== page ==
“It’s complicated” is one description of race relations in America. The current controversy in Virginia involving Governor Ralph Northam is an example of this. As a college student, Northam claims he donned blackface as an homage to Michael Jackson, even as Jackson, tragically, was beginning to alter his own physical appearance via painful surgical procedures, apparently to appear more “white.”
Why do white people don blackface? When they do, is it always racist? Take the case of Prince Harry, who as a young man wore a Nazi Swastika to a costume party. Most people assumed he was simply trying to shock, and that he’d made a poor choice, not that he was a neo-Nazi bent on reviving the Third Reich. In Northam’s yearbook page from 35 years ago, were the young men donning blackface and wearing KKK hoods simply (and dumbly) trying to shock? Were they engaged in transgressive behavior to elicit groans as well as laughs? Or were they white supremacists and racists, actualizing white privilege, privilege that is always present, even when not acknowledged, in American culture and society?
When you combine images of whites in blackface with other whites in KKK hoods, the message is clear. Racial oppression, a murderous record, is being referenced, in a way that trivializes past horrors. Governor Northam claims he didn’t appear in the blackface/KKK photo shown on his yearbook page, but he also apparently never complained about it nor did he express regret after the fact.
What are we to make of all this? My friend M. Davout, who teaches political science in the American South, asks us to think about the wider historical context of blackface performers in the United States, including its role in the assimilation of immigrant groups into a racialized American identity. W.J. Astore
Blackface and White Nationalism
What a Virginia Governor’s Problem Reveals about American Identity
The controversy surrounding Virginia Governor Ralph Northam’s medical school yearbook photo displaying a person in blackface alongside a person in a KKK hood and a college yearbook entry referring to him as “coonman” has been mostly reduced to the question whether decades-old racist expressions disqualify him from continuing to occupy his current office. To the extent the issue remains framed in this narrow way, an opportunity is missed to understand the nature and durability of racist expression in U.S. society. By uncritically accepting the conventional association of blackface with racist animus, we overlook how racist hostility is twinned with racial attraction in the very definition of what it means to be an American.
In his thought-provoking work, Blackface, White Noise: Jewish Immigrants in the Hollywood Melting Pot, the late Berkeley political theorist Michael Rogin raised a central question: What accounts for the long and pervasive career of blackface in American entertainment? Consider the minstrel shows of the Jacksonian era, the Tin Pan Alley songs and vaudeville skits of the late 19th century, followed by the silent film era that featured DW Griffith’s Birth of a Nation (1915) through the introduction of synchronized sound in Hollywood movies starting with The Jazz Singer (1927).
Rogin’s key to answering that question is his recognition of the important role of outsider groups such as the Irish Catholics of the mid-19th century and immigrant Jews of the late-19th and early-20th centuries as purveyors and consumers of blackface entertainment.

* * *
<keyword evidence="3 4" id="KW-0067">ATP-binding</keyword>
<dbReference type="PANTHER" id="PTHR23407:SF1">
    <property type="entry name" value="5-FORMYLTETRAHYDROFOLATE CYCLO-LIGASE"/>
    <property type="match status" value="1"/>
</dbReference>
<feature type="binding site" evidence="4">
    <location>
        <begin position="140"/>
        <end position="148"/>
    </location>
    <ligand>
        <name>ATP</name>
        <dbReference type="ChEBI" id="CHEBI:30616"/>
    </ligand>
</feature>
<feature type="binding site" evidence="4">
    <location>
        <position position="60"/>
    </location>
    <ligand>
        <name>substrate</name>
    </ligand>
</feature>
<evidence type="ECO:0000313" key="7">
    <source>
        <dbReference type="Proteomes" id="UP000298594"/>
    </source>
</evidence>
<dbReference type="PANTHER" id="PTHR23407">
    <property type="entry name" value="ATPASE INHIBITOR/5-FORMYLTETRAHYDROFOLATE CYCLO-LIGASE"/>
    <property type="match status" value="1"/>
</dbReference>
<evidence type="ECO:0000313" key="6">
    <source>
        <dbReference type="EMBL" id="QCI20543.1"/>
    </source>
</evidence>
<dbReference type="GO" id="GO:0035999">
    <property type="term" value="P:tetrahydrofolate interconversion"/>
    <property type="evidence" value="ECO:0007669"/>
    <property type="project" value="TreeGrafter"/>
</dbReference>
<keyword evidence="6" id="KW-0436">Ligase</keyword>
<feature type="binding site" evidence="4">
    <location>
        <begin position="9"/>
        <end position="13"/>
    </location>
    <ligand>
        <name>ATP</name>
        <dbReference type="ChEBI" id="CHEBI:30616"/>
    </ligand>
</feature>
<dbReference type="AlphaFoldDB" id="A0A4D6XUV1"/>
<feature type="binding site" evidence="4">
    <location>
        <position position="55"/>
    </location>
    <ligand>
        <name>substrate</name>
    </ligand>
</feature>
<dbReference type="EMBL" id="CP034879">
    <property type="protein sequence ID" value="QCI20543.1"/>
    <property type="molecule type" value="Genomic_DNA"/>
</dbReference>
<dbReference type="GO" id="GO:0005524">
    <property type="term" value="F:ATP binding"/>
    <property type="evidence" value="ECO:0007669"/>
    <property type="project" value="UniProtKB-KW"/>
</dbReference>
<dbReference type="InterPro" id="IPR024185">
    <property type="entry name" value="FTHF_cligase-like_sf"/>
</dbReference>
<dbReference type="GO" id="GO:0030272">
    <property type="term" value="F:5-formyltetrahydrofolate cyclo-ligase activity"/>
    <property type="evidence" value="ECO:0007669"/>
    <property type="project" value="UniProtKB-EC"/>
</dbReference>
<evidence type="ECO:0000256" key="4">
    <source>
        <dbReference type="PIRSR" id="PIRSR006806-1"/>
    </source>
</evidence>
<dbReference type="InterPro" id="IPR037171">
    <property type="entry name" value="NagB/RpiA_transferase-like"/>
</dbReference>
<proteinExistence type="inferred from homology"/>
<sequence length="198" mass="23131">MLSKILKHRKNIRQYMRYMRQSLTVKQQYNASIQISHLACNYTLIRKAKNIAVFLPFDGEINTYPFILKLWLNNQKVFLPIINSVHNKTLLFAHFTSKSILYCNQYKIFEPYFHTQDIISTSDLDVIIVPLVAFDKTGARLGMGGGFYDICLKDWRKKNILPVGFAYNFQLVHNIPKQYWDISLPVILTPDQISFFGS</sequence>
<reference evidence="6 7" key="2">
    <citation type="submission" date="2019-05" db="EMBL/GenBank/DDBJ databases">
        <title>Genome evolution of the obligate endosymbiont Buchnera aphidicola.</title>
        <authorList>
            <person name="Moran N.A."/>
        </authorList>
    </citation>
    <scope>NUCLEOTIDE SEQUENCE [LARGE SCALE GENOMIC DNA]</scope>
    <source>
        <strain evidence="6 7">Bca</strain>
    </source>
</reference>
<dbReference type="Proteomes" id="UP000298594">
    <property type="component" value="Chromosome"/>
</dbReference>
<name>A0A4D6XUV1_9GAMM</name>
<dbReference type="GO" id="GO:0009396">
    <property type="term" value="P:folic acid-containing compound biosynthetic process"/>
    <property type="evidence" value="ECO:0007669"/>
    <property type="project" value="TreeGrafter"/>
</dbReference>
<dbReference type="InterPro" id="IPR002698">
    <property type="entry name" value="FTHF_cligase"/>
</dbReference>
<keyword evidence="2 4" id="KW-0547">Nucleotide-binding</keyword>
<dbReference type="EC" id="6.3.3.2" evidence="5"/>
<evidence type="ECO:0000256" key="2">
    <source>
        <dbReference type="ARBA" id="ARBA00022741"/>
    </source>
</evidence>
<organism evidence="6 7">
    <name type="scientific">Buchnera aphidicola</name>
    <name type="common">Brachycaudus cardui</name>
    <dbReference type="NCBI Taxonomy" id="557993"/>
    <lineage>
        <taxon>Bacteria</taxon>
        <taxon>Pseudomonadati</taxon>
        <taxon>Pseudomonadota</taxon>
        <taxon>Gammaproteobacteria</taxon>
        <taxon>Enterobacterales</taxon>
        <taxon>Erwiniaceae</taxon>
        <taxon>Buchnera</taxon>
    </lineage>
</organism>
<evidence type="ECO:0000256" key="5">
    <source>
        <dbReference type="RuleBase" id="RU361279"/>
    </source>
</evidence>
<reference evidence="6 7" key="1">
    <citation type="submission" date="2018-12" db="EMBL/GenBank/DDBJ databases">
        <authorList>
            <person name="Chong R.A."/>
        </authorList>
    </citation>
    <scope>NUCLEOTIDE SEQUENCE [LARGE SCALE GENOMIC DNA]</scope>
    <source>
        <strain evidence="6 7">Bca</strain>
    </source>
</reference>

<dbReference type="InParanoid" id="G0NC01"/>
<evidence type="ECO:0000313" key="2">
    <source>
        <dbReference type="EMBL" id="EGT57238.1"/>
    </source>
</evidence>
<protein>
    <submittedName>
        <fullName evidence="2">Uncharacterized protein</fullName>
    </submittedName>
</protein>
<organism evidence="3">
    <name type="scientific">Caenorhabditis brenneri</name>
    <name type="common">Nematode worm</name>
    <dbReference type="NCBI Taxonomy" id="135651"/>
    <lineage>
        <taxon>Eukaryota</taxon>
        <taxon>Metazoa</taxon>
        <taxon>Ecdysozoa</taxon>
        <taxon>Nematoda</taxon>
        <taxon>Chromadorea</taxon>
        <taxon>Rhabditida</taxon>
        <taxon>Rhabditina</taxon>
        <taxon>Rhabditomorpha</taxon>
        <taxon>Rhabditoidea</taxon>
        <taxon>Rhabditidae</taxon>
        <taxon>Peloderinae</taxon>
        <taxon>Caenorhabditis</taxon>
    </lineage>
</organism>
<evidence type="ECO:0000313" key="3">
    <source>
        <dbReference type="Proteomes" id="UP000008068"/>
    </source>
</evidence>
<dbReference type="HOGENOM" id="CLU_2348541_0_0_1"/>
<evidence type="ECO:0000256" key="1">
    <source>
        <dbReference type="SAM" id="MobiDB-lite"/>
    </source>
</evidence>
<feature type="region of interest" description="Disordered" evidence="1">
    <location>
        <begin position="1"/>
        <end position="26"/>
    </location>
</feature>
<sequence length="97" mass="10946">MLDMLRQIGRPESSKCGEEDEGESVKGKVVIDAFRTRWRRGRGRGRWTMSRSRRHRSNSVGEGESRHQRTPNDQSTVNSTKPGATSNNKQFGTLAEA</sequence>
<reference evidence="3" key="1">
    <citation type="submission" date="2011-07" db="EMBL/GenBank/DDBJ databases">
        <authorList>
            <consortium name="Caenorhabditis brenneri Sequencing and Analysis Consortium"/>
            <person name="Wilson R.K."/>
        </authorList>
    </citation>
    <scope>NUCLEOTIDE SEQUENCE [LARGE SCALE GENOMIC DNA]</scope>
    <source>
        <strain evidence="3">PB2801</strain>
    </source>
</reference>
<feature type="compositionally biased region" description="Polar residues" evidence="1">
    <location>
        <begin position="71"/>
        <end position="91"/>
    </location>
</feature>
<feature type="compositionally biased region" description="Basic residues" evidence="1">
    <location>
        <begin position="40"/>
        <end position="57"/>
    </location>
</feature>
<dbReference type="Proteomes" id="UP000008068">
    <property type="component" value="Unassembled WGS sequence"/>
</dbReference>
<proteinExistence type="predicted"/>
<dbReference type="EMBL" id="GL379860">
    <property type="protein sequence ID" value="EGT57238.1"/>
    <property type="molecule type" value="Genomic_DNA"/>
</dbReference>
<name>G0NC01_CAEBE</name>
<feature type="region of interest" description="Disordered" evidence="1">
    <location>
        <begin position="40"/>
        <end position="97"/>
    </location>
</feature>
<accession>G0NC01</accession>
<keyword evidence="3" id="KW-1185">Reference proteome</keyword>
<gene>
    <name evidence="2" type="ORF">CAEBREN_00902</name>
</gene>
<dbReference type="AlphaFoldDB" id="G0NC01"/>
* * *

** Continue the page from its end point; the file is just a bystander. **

Singling out the vaudeville performer Al Jolson’s role as Jack Robin in The Jazz Singer as the immigrant son (“Jackie Rabinowitz”) who transcends his Jewish roots to become an American success story via blackface performance (his blacked-up rendition of “My Mammy!” to an audience, including his adoring mother, concludes the film), Rogin suggests how blackface entertainment performed the American dream of upward mobility by making immigrant ambition acceptable to nativists.
It was not unusual for past blackface entertainers to see their performances as manifesting a sympathetic bond with African-Americans—after all, Jewish immigrants from Russia knew what it meant to be treated as pariahs and were arguably as much a target of the newly resurgent 1920s KKK as were African-Americans. In this regard, Northam’s admission, in one of his earliest public responses to the controversy, that he dressed up in blackface as Michael Jackson for a medical school dancing contest may have been an effort, however ineffective, to evoke cross-racial sympathy and distance himself from blackface images more transparently driven by racist aversion as was arguably the case in the medical school yearbook photo (which Northam now claims is not of himself).
Of course, both then and now, however much the performer sympathizes with the group he is masquerading as, the effect of blackface performance is to help win acceptance for the performer (and his group) at the cost of keeping African-Americans at the bottom, unassimilable.
Irish and Jewish blackface performers signaled the transformation of despised and racialized European immigrant groups into true (i.e., white) Americans. In arguing that Al Jolson’s character “washes himself white by painting himself black,” Rogin points to how “whiteness” was (and, to an extent, remains) a powerful component of what it means to be an American.
Maybe “white nationalism” is not a fringe idea, after all, but a central part of what it means to be American and explains a significant part of Donald Trump’s appeal to his white working-class base: he refuses to hide or repress or ignore the racialized origins of American identity.
M. Davout, a professor of political science, teaches in the American South.